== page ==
Each of our employees receives an annual Employee Evaluation. The evaluation process forces us take the time to thoroughly assess how each of our employees is performing. It also allows each employee to understand what they are doing well and where they have room for improvement. Without having a specific evaluation policy in place, it’s easy to overlook this critical piece of staff development.
The first step in our evaluation process is a self-evaluation. Through regular observation of that person’s performance, I think I have a pretty good idea of how they are doing, but I want to know their impression as well. Knowing how an employee feels about his or her own performance is a critical piece of completing an evaluation.
As we can’t fairly evaluate someone’s performance on unfamiliar criteria, we use the employee’s Job Description as the basis of the evaluation. They have that Job Description on the day on which they accept their position and know from that moment on that their performance will be evaluated based upon how well they meet the requirements detailed in it. So, we simply ask them how well they are meeting each of those criteria.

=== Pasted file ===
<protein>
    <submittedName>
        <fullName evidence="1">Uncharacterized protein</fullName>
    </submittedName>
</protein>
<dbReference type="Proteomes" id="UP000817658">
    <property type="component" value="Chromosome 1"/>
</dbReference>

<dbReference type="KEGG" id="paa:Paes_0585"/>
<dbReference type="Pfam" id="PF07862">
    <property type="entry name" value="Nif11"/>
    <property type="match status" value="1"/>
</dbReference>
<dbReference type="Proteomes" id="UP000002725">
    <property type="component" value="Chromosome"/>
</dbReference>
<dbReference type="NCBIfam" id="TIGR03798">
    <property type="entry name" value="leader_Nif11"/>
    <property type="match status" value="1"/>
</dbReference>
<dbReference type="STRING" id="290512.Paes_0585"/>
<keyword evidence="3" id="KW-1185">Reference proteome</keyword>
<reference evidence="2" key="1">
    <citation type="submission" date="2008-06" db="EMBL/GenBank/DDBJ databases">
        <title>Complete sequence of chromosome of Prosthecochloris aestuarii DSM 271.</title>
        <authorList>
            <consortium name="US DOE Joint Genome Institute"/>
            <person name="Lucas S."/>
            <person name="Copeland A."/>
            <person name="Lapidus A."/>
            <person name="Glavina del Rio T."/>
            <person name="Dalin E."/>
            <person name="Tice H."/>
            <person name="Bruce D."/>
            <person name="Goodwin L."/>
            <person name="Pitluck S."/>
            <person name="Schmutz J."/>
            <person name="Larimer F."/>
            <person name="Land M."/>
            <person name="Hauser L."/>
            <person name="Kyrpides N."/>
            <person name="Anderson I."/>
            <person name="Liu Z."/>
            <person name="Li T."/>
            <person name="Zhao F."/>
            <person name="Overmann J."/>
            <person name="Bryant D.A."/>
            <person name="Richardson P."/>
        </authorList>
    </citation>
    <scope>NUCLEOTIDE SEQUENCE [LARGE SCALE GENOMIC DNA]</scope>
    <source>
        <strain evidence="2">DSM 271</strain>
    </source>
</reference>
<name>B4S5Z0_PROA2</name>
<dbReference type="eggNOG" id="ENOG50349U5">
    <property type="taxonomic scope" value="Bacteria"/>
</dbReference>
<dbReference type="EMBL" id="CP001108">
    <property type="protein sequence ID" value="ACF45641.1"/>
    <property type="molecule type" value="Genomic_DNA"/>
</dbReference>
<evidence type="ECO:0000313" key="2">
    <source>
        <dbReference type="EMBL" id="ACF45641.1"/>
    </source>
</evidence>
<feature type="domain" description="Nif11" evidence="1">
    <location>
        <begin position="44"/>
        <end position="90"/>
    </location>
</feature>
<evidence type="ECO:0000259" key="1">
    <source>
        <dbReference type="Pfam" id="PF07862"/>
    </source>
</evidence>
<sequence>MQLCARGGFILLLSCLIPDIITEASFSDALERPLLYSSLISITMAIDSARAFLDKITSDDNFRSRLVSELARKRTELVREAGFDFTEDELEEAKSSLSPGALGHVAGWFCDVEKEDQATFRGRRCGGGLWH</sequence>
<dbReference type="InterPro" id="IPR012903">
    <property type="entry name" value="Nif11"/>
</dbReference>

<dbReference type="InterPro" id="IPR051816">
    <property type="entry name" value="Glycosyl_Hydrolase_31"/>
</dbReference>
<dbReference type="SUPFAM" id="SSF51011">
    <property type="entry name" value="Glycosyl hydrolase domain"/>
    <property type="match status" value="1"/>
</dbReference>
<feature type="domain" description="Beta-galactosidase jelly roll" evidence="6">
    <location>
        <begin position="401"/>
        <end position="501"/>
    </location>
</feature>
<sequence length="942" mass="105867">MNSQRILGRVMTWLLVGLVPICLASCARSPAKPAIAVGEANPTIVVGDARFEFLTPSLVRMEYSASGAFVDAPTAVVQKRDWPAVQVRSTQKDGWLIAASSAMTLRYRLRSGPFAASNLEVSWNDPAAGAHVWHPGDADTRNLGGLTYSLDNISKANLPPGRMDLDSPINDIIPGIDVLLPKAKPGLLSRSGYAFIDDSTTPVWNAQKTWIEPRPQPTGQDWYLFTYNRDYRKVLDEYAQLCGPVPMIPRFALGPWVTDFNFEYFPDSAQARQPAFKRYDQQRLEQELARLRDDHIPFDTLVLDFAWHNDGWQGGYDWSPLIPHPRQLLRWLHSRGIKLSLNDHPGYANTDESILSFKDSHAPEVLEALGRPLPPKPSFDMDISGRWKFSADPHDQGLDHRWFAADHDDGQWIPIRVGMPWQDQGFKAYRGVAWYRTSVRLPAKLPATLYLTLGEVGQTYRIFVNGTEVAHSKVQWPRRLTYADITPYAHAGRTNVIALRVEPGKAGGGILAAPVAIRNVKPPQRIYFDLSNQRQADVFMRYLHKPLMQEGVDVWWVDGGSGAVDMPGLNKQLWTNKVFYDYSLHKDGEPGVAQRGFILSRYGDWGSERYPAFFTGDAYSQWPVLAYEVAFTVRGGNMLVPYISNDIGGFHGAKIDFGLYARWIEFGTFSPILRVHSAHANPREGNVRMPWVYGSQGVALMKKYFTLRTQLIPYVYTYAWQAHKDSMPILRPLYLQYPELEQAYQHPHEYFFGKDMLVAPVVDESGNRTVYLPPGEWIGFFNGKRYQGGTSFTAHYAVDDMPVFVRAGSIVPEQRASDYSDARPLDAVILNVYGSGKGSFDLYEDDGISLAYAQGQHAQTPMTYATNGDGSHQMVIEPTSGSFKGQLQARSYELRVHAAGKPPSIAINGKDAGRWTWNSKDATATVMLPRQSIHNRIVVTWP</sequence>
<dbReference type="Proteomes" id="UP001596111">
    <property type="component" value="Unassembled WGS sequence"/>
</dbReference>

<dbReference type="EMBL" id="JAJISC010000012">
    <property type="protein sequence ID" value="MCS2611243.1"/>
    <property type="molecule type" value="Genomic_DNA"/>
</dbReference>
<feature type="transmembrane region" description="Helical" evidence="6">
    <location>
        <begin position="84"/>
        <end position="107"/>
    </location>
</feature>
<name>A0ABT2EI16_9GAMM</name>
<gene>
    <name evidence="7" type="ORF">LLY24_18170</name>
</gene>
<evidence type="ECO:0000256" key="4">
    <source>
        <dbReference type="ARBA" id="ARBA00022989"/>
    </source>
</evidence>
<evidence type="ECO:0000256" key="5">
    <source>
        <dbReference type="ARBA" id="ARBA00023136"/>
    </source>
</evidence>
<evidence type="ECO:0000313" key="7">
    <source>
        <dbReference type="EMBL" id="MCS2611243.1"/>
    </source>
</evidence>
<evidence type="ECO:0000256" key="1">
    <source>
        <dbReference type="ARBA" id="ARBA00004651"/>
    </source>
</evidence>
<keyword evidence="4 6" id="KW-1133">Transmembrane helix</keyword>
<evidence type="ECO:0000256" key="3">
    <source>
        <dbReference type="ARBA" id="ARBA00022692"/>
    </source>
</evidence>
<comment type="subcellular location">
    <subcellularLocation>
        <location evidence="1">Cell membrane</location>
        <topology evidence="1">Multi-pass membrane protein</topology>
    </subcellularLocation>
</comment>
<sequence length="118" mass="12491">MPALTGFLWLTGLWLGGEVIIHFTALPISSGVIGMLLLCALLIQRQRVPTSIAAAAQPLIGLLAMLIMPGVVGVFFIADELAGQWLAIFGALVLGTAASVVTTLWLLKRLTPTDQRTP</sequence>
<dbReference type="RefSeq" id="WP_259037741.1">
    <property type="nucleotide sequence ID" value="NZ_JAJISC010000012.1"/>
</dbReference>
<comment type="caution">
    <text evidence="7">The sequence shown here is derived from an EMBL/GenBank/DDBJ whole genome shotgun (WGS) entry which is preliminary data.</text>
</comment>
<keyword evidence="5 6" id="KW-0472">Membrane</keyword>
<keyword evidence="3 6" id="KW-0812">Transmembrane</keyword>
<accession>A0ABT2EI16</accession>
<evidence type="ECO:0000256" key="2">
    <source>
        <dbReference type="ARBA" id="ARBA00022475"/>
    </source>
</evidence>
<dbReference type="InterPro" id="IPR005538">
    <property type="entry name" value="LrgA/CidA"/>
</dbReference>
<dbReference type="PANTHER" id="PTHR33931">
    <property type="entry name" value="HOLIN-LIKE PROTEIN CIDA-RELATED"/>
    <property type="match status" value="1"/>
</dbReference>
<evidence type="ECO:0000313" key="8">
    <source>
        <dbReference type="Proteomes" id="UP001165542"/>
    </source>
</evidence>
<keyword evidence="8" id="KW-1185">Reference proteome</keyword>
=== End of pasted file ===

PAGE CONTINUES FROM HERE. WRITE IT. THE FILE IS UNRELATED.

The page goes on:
Along with the specifics of the Job Description, I also want to know how the employee feels that they have contributed to the program over the past year, what types of struggles they have encountered, and what goals they have for the upcoming year.
The other thing that we learn from a self-evaluation is how well the employee can objectively assess a situation. If the self-evaluation indicates that the employee absolutely walks on water, we have an opportunity to talk about objectivity in observations; a critical skill for people who work with young children.
Next week we’ll talk about the actual evaluation.